GOML held a multitude of events at the venue. Both Melee and Ultimate were present but you only entered Melee. Do you feel it affects your performance when you enter both games?

Lucky: No, I don't think it would affect my performance too much. The games are different enough, as long as I don’t play Fox in that game, I think I would be fine entering both. I just chose not to for a couple of reasons.

Are you focusing on Melee for good or will there be times you feel you might enter the Ultimate bracket?

Lucky: Honestly, I enjoy Ultimate. I think I would enjoy competing in Ultimate since there are very different characters in Ultimate that are different enough from Melee, it wouldn’t distract me from playing Melee at all. The problem is that Ultimate is so bad online. That’s the main way for me to practice. Even for Melee, I practice almost solely online. I play netplay non-stop every day. I barely go to Mang0’s to play and he lives just down the block from me. It’s okay with Melee, it’s not bad at all because the netplay has gotten so much better, thanks to Dolphin and Faster Melee. If I have only had online practice for Ultimate, I literally don’t feel like I’m learning how to play that game. Online compared to LAN; it makes no sense how different that game feels. Until I can make time to play people in person, for both Ultimate or Melee, I just don’t see myself entering Ultimate until I get more consistent LAN practice.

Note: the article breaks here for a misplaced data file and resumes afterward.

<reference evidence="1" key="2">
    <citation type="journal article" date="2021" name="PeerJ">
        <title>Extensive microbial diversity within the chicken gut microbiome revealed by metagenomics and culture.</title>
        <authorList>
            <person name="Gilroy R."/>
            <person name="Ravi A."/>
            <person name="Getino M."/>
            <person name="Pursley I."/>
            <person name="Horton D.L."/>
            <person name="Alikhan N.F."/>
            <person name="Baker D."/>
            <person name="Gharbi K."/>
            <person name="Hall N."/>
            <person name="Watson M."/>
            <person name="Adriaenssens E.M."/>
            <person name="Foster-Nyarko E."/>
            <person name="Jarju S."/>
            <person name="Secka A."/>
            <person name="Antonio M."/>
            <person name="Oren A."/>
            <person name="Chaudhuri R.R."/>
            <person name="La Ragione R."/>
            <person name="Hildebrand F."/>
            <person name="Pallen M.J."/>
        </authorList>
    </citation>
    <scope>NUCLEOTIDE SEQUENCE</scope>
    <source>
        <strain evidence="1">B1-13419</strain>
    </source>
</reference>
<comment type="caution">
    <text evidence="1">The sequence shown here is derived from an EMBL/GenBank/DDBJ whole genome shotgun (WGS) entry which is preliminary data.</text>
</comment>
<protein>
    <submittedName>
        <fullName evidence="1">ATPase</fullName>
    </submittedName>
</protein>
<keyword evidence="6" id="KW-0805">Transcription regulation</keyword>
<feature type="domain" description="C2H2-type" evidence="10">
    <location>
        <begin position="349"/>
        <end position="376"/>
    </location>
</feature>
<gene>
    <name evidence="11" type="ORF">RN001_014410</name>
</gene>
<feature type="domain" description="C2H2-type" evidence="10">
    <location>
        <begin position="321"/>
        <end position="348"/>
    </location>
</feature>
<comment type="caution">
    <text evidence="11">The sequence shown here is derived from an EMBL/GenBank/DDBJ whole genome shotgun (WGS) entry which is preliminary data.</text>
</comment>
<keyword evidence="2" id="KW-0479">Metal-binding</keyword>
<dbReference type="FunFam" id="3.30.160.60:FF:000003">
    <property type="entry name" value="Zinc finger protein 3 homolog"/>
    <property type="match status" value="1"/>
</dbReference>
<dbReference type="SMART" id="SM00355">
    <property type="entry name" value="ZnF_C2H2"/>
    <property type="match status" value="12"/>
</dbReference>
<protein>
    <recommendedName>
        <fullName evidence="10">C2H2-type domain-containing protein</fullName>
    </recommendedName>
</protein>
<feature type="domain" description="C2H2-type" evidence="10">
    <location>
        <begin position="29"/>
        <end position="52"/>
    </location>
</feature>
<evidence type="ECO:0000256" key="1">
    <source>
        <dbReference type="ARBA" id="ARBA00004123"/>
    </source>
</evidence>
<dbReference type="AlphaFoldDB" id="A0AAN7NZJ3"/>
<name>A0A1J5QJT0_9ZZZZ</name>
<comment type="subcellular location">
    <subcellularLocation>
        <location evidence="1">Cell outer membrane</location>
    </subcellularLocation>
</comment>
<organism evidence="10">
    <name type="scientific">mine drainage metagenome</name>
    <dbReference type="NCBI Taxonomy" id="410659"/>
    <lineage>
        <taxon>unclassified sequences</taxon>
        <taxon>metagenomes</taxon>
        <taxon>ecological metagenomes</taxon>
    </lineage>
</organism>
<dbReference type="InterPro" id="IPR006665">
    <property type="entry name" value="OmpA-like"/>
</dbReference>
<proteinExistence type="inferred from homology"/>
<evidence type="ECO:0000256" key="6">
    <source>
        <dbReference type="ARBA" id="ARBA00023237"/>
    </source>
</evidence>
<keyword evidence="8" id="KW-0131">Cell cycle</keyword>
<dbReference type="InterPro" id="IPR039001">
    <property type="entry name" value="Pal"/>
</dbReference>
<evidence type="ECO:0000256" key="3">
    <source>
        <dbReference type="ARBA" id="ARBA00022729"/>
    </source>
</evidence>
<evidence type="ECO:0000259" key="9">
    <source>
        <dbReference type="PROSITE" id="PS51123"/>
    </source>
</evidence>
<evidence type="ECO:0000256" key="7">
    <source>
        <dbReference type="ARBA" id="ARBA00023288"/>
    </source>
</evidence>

What would you like to see yourself most improve on?

Lucky: I think staying relaxed. I’ve been talking to some people about my performance recently; coaches, mentality coaches, health coaches, people like that. Without them even being my own personal coach, a lot of them tell me I tend to tense up really badly, in terms of body posture. They’ve noticed I hold my breath a lot too. That’s just them glimpsing at me for a set or two. I think really learning to stay calm and relaxed, not tensing my shoulders or holding my breath. That way I can make more composed decisions, my tech skill probably won’t be affected as much. Right now, I feel like I’m at one of the best peaks of my career, but if I can’t get that peak to come out because I’m too stressed during a set, then it’s all for nothing. I’m definitely just trying to improve on myself and the aspects outside of the game as they are just as important as the game itself.

For more updates on his daily adventures and his upcoming tournaments, you can follow Lucky on Twitch or Twitter